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Change for#149; Music Education?

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“Everybody had access to Music, and everybody had access to Art. And the reason is because people understood, even though they hadn’t done the scientific research back then, that children who learn music do better in math. Kids’ whose imaginations are sparked by the Arts are more engaged in school… so these things aren’t extras, but they are part of a well-rounded education. Part of the reason why many schools have been eliminating or diminishing arts programs is because of No Child Left Behind… as school districts felt pressured to teach to the test.” Although these are words that we have heard ourselves saying over and over to each other for the past eight years, the above quote is from our new President-elect, Barack Obama, made during a recent speech made in Wallingford, Pennsylvania. Not only does he believe in the importance of music education, but he also indicated that we need to increase funding for arts and music not only in schools, but outside of schools as well. Clips of this speech can be seen on YouTube (www.youtube.com/watch?v=yN2Zy_68RcY).

In a statement delivered after the results of the election became official, Robert L. Lynch, the CEO of Americans for the Arts, reflected on the words of President-elect Obama: “His commitment to arts and arts education on the campaign trail is just a preview of what his administration can accomplish. Obama demonstrates the leadership and vision to advance the arts in America through investing in more arts education in public schools, advocating for increased funding for the National Endowment for the Arts, promoting cultural diplomacy, and supporting artists rights.”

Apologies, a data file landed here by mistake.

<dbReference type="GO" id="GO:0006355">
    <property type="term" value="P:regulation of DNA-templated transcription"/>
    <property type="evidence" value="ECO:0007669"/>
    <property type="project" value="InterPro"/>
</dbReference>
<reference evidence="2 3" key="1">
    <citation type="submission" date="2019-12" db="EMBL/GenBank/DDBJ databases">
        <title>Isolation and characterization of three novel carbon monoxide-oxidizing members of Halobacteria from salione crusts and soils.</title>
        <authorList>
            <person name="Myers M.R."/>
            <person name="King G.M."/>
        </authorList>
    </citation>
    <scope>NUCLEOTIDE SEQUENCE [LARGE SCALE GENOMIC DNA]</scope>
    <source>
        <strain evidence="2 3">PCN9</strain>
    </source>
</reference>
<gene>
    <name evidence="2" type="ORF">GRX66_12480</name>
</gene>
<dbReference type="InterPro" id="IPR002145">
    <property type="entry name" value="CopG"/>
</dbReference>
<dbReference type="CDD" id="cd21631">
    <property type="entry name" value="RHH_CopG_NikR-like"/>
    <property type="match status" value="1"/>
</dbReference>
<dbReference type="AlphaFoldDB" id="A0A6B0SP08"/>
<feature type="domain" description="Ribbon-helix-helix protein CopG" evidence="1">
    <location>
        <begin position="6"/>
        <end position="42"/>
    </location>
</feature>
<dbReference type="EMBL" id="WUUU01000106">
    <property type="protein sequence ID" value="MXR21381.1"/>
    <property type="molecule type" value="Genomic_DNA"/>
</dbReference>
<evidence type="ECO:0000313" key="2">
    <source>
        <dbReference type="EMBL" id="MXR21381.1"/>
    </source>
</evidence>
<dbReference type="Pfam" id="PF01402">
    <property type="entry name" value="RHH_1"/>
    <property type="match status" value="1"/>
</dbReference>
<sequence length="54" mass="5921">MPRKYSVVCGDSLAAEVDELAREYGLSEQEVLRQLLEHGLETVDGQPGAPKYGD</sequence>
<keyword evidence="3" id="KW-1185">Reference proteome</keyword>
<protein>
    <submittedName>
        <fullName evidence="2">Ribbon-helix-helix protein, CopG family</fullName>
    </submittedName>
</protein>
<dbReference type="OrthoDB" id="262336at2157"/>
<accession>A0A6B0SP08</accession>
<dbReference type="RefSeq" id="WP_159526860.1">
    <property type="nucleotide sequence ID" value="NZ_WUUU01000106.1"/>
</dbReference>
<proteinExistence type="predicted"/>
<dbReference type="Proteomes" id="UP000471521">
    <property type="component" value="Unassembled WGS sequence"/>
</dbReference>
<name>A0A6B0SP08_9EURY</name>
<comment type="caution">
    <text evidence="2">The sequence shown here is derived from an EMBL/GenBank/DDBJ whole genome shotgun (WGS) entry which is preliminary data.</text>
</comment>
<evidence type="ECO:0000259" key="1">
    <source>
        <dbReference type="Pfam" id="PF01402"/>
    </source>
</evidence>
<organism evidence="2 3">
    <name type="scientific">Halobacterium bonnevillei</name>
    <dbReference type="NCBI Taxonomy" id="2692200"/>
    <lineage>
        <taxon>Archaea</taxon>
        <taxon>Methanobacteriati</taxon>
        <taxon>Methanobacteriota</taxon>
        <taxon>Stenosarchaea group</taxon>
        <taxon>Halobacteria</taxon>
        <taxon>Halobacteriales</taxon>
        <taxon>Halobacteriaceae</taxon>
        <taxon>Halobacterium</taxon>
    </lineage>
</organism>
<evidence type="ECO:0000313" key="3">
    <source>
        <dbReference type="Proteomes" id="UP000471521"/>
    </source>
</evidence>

The incoming administration offers a significant change in direction from the Bush years, when the arts suffered for a variety of reasons under the No Child Left Behind plan. One specific postive move Obama has already made was the appointment of Bill Ivey as the head of the transition team for Arts and Culture. Ivey served as chairman of the National Endowment for the Arts from 1998 through 2001 and is the director of the Curb Center for Art, Enterprise, and Public Policy at Vanderbilt University. An article on Vanderbilt’s Web site states that, “Ivey is familiar with leading cultural agencies during difficult times. Ivey was appointed to the National Endowment for the Arts at a time when the arts were not allotted much importance by politicians, according to Metro Councilman Ronnie Steine, an advocate of the arts who has served on many Nashville boards.”

In this tumultuous economic climate, it is heartening to know that there is someone in the White House who believes strongly in the benefits of music education and who can help to pressure all levels of government to include music as an integral part of an effective education.

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